China Eases IPO Exit Rules

SHANGHAI (Reuters) – China’s two national stock exchanges will make it easier for shareholders to exit their investments after a company lists its shares, addressing a common complaint by foreign private capital funds.

Investors buying into a company via a private placement within 12 months before it posts an IPO prospectus will be allowed to sell their shares one year after the company’s listing, the Shanghai Stock Exchange and the smaller Shenzhen Stock Exchange said in separate statements on Friday.

The new rules will be effective from Oct. 1, the bourses said. Previously the lock-up period was 36 months.

“It’s certainly a piece of good news for private equity and venture capital funds who have been complaining about the difficulties in quitting their investments in China,” said a portfolio manager with a European investment firm in Shanghai.

“Private equity funds are not charity associations. We help you to grow and also want to share your profits,” he added.

He declined to be named due to the sensitive nature of the regulatory environment in China.

However, in postings on popular Chinese online stock forums such as, many individual investors complained that the changes may further hurt market sentiment and encourage venture funds to invest in IPO-ready companies for speculative purposes.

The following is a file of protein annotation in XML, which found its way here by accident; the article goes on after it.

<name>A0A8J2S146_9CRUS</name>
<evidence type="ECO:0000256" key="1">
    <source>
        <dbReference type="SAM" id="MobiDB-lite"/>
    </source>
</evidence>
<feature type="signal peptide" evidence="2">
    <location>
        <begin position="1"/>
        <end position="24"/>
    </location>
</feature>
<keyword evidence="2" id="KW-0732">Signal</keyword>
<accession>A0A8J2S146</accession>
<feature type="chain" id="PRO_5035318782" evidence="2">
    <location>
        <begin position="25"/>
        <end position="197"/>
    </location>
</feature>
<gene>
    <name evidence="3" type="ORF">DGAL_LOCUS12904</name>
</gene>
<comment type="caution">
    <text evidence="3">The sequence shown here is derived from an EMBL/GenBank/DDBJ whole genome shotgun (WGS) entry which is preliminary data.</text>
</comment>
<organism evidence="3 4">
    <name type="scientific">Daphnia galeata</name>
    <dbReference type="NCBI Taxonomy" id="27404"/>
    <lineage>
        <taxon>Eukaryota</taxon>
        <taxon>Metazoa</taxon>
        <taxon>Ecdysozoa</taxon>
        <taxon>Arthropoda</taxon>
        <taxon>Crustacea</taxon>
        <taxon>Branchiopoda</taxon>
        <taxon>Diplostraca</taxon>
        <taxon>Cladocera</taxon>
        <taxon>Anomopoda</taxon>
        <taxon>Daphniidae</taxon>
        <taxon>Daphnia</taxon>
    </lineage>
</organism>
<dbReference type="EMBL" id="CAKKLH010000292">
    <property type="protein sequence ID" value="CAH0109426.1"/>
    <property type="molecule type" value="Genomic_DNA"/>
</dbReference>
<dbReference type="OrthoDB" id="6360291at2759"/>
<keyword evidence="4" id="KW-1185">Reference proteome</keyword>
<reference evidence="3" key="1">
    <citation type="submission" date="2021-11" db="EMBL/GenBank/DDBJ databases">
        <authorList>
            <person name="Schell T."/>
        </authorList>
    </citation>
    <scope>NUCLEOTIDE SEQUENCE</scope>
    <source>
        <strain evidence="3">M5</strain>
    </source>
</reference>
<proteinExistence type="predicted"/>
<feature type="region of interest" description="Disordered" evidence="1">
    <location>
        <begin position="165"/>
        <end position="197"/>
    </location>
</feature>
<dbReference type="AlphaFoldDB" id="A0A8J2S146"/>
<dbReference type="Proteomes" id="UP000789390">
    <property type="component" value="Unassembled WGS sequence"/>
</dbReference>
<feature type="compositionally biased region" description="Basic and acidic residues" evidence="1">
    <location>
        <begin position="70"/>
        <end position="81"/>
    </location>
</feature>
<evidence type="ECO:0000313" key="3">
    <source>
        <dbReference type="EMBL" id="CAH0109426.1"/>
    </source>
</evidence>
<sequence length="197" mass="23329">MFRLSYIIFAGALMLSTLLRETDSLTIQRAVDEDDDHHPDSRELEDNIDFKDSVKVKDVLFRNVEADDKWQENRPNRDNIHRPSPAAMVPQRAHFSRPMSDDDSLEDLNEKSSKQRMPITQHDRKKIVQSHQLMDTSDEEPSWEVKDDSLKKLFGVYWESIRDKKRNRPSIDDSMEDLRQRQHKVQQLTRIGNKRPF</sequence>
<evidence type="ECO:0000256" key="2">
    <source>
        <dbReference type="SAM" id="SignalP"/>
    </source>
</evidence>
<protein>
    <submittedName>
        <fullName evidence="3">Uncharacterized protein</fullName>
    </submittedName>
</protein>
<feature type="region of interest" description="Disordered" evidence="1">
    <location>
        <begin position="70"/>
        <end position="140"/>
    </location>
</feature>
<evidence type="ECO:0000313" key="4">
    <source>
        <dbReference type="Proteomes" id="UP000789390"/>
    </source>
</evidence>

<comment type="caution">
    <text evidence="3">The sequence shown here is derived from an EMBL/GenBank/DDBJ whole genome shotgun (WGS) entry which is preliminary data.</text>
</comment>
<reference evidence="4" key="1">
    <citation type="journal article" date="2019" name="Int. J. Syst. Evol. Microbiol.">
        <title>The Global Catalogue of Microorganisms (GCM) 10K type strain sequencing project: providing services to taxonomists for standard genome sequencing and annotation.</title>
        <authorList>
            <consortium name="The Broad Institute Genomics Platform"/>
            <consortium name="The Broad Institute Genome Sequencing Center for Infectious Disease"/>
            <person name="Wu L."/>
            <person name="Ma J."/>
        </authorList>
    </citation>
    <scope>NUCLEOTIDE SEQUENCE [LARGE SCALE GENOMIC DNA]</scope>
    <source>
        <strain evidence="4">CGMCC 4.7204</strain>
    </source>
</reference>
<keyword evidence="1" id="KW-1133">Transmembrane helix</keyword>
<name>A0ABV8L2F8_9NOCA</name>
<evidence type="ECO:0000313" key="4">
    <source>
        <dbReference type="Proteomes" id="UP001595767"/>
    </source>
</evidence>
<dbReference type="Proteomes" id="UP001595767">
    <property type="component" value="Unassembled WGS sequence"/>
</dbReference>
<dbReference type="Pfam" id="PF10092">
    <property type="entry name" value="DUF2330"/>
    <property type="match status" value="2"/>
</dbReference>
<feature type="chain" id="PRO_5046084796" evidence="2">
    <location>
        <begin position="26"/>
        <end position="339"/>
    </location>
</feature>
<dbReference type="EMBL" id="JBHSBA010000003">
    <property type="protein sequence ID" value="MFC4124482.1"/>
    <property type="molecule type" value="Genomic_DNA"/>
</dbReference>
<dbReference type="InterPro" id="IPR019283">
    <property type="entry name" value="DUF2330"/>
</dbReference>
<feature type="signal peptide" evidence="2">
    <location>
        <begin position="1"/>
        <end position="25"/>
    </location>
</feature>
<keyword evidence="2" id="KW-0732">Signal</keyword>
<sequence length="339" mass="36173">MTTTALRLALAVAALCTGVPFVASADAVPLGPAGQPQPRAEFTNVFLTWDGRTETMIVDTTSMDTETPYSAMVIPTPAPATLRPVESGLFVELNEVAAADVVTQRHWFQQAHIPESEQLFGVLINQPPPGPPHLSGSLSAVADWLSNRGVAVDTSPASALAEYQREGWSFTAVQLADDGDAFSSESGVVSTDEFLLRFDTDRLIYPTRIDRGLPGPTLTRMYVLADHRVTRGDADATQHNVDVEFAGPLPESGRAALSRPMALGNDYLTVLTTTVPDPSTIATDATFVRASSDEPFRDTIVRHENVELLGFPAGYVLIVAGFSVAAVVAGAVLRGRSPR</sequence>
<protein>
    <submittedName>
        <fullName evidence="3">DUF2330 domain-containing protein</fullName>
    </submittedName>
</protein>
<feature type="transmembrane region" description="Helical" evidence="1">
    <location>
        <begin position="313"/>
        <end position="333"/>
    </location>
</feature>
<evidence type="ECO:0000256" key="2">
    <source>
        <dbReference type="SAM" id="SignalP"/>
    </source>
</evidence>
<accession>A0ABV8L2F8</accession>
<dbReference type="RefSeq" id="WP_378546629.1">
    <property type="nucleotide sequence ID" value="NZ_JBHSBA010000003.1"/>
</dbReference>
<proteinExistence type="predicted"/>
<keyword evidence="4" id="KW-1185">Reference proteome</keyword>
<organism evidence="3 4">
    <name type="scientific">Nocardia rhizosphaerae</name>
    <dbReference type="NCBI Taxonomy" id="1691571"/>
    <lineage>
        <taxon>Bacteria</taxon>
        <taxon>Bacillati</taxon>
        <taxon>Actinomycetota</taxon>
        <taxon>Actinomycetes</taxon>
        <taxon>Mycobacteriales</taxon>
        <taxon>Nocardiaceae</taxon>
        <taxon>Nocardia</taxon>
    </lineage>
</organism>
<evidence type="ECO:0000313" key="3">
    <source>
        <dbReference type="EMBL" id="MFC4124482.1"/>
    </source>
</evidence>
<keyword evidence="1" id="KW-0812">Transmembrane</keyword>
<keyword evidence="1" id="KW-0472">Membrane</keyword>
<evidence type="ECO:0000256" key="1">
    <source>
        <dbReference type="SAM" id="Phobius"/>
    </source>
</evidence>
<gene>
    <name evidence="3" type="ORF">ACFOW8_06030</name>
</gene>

The benchmark Shanghai Composite Index .SSEC has fallen more than 60 percent from its record peak last October and is down over 50 percent so far this year, making it the world’s worst performer.


Global private equity funds such as Carlyle Group [CYL.UL] and Goldman Sachs (GS.N: Quote, Profile, Research, Stock Buzz) have been rapidly expanding their investments in China, to tap the country’s double-digit economic growth and to diversify their holdings as the U.S. economy reels from a credit crunch.

Many Western firms have complained, however, that the going is especially tough in China, where private equity-owned companies face difficulties securing government approval for a public listing on the domestic stock markets, eliminating a key avenue used in other countries to exit investments.

Even if a company in their portfolio wins approval from the China Securities Regulatory Commission for a listing, private capital investors have still been required to hold onto their investments for at least three years.

China has at times been at odds with private equity firms, thwarting moves by foreign investors especially if they have vied for stakes in industries deemed strategically sensitive.

But Beijing has pledged this year to attract foreign venture capital funds and to develop local currency-denominated private equity funds to reduce Chinese companies’ dependence on bank financing.

The government is also planning a Nasdaq-style market at the Shenzhen Stock Exchange to attract qualified start-up companies, including high-tech firms that are already popular with global venture capital funds.

Full texts of the new IPO rules were posted on Friday on the websites of the Shanghai Stock Exchange ( and the Shenzhen Stock Exchange (

By George Chen
(Editing by Edmund Klamann)